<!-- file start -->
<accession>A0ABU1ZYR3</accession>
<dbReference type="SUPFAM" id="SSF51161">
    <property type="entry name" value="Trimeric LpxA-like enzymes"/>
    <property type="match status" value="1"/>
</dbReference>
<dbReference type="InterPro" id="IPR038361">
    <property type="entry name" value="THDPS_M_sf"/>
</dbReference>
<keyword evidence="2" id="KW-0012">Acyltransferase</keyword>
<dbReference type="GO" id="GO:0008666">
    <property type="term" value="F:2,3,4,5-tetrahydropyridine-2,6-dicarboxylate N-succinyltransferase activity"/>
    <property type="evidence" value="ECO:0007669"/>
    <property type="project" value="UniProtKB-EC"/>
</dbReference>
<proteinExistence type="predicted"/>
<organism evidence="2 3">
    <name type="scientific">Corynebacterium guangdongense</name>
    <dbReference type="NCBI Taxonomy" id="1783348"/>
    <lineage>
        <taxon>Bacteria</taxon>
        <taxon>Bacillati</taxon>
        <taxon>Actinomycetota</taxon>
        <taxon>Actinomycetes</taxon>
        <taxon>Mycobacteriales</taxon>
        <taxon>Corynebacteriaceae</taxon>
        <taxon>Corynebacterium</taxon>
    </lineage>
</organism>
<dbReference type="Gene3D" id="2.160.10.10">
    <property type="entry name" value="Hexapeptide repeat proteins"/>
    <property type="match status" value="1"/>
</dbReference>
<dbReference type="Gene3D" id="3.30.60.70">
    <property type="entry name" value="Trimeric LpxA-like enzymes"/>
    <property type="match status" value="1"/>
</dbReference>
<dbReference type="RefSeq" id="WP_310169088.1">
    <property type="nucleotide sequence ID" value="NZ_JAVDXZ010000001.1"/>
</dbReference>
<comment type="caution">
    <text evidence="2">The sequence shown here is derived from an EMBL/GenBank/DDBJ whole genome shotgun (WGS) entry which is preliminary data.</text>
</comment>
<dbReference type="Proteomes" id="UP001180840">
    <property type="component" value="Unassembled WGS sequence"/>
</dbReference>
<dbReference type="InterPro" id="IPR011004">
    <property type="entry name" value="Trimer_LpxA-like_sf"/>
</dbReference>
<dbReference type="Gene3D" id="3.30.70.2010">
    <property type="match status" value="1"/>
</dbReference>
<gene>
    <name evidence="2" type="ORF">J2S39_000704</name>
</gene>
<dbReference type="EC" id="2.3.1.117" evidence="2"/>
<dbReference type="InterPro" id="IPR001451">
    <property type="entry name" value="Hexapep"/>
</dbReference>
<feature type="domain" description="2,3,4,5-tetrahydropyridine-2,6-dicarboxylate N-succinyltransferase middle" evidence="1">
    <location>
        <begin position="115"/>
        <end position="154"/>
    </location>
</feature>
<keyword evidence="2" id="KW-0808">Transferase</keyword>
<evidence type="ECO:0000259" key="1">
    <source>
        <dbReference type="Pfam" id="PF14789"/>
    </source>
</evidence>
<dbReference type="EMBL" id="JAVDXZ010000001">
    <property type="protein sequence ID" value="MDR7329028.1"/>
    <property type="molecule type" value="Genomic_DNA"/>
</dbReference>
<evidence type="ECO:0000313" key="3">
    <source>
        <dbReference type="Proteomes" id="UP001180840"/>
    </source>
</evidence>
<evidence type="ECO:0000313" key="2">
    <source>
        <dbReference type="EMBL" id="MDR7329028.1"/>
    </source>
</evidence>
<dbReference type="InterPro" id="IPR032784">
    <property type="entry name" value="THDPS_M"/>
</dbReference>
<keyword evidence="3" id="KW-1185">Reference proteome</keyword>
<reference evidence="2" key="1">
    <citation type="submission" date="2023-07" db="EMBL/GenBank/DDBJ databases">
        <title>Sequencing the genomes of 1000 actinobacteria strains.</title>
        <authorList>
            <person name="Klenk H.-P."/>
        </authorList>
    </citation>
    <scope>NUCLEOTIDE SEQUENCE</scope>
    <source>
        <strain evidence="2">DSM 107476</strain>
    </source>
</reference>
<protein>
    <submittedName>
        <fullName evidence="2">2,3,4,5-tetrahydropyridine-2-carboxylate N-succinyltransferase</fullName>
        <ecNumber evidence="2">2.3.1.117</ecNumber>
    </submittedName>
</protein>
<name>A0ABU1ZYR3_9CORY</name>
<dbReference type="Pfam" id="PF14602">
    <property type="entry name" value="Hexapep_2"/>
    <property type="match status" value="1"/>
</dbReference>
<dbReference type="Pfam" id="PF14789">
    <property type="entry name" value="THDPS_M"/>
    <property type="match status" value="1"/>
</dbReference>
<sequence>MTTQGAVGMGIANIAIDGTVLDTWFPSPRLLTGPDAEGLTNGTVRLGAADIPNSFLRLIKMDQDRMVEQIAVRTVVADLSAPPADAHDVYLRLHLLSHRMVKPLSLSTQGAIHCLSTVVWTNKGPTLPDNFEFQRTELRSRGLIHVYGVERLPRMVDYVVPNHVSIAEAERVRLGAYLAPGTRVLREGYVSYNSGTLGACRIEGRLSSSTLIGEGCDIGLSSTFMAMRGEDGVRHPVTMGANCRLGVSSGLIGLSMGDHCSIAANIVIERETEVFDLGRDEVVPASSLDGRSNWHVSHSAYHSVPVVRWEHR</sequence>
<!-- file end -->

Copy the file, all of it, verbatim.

<accession>A0ABU1ZYR3</accession>
<dbReference type="SUPFAM" id="SSF51161">
    <property type="entry name" value="Trimeric LpxA-like enzymes"/>
    <property type="match status" value="1"/>
</dbReference>
<dbReference type="InterPro" id="IPR038361">
    <property type="entry name" value="THDPS_M_sf"/>
</dbReference>
<keyword evidence="2" id="KW-0012">Acyltransferase</keyword>
<dbReference type="GO" id="GO:0008666">
    <property type="term" value="F:2,3,4,5-tetrahydropyridine-2,6-dicarboxylate N-succinyltransferase activity"/>
    <property type="evidence" value="ECO:0007669"/>
    <property type="project" value="UniProtKB-EC"/>
</dbReference>
<proteinExistence type="predicted"/>
<organism evidence="2 3">
    <name type="scientific">Corynebacterium guangdongense</name>
    <dbReference type="NCBI Taxonomy" id="1783348"/>
    <lineage>
        <taxon>Bacteria</taxon>
        <taxon>Bacillati</taxon>
        <taxon>Actinomycetota</taxon>
        <taxon>Actinomycetes</taxon>
        <taxon>Mycobacteriales</taxon>
        <taxon>Corynebacteriaceae</taxon>
        <taxon>Corynebacterium</taxon>
    </lineage>
</organism>
<dbReference type="Gene3D" id="2.160.10.10">
    <property type="entry name" value="Hexapeptide repeat proteins"/>
    <property type="match status" value="1"/>
</dbReference>
<dbReference type="Gene3D" id="3.30.60.70">
    <property type="entry name" value="Trimeric LpxA-like enzymes"/>
    <property type="match status" value="1"/>
</dbReference>
<dbReference type="RefSeq" id="WP_310169088.1">
    <property type="nucleotide sequence ID" value="NZ_JAVDXZ010000001.1"/>
</dbReference>
<comment type="caution">
    <text evidence="2">The sequence shown here is derived from an EMBL/GenBank/DDBJ whole genome shotgun (WGS) entry which is preliminary data.</text>
</comment>
<dbReference type="Proteomes" id="UP001180840">
    <property type="component" value="Unassembled WGS sequence"/>
</dbReference>
<dbReference type="InterPro" id="IPR011004">
    <property type="entry name" value="Trimer_LpxA-like_sf"/>
</dbReference>
<dbReference type="Gene3D" id="3.30.70.2010">
    <property type="match status" value="1"/>
</dbReference>
<gene>
    <name evidence="2" type="ORF">J2S39_000704</name>
</gene>
<dbReference type="EC" id="2.3.1.117" evidence="2"/>
<dbReference type="InterPro" id="IPR001451">
    <property type="entry name" value="Hexapep"/>
</dbReference>
<feature type="domain" description="2,3,4,5-tetrahydropyridine-2,6-dicarboxylate N-succinyltransferase middle" evidence="1">
    <location>
        <begin position="115"/>
        <end position="154"/>
    </location>
</feature>
<keyword evidence="2" id="KW-0808">Transferase</keyword>
<evidence type="ECO:0000259" key="1">
    <source>
        <dbReference type="Pfam" id="PF14789"/>
    </source>
</evidence>
<dbReference type="EMBL" id="JAVDXZ010000001">
    <property type="protein sequence ID" value="MDR7329028.1"/>
    <property type="molecule type" value="Genomic_DNA"/>
</dbReference>
<evidence type="ECO:0000313" key="3">
    <source>
        <dbReference type="Proteomes" id="UP001180840"/>
    </source>
</evidence>
<evidence type="ECO:0000313" key="2">
    <source>
        <dbReference type="EMBL" id="MDR7329028.1"/>
    </source>
</evidence>
<dbReference type="InterPro" id="IPR032784">
    <property type="entry name" value="THDPS_M"/>
</dbReference>
<keyword evidence="3" id="KW-1185">Reference proteome</keyword>
<reference evidence="2" key="1">
    <citation type="submission" date="2023-07" db="EMBL/GenBank/DDBJ databases">
        <title>Sequencing the genomes of 1000 actinobacteria strains.</title>
        <authorList>
            <person name="Klenk H.-P."/>
        </authorList>
    </citation>
    <scope>NUCLEOTIDE SEQUENCE</scope>
    <source>
        <strain evidence="2">DSM 107476</strain>
    </source>
</reference>
<protein>
    <submittedName>
        <fullName evidence="2">2,3,4,5-tetrahydropyridine-2-carboxylate N-succinyltransferase</fullName>
        <ecNumber evidence="2">2.3.1.117</ecNumber>
    </submittedName>
</protein>
<name>A0ABU1ZYR3_9CORY</name>
<dbReference type="Pfam" id="PF14602">
    <property type="entry name" value="Hexapep_2"/>
    <property type="match status" value="1"/>
</dbReference>
<dbReference type="Pfam" id="PF14789">
    <property type="entry name" value="THDPS_M"/>
    <property type="match status" value="1"/>
</dbReference>
<sequence>MTTQGAVGMGIANIAIDGTVLDTWFPSPRLLTGPDAEGLTNGTVRLGAADIPNSFLRLIKMDQDRMVEQIAVRTVVADLSAPPADAHDVYLRLHLLSHRMVKPLSLSTQGAIHCLSTVVWTNKGPTLPDNFEFQRTELRSRGLIHVYGVERLPRMVDYVVPNHVSIAEAERVRLGAYLAPGTRVLREGYVSYNSGTLGACRIEGRLSSSTLIGEGCDIGLSSTFMAMRGEDGVRHPVTMGANCRLGVSSGLIGLSMGDHCSIAANIVIERETEVFDLGRDEVVPASSLDGRSNWHVSHSAYHSVPVVRWEHR</sequence>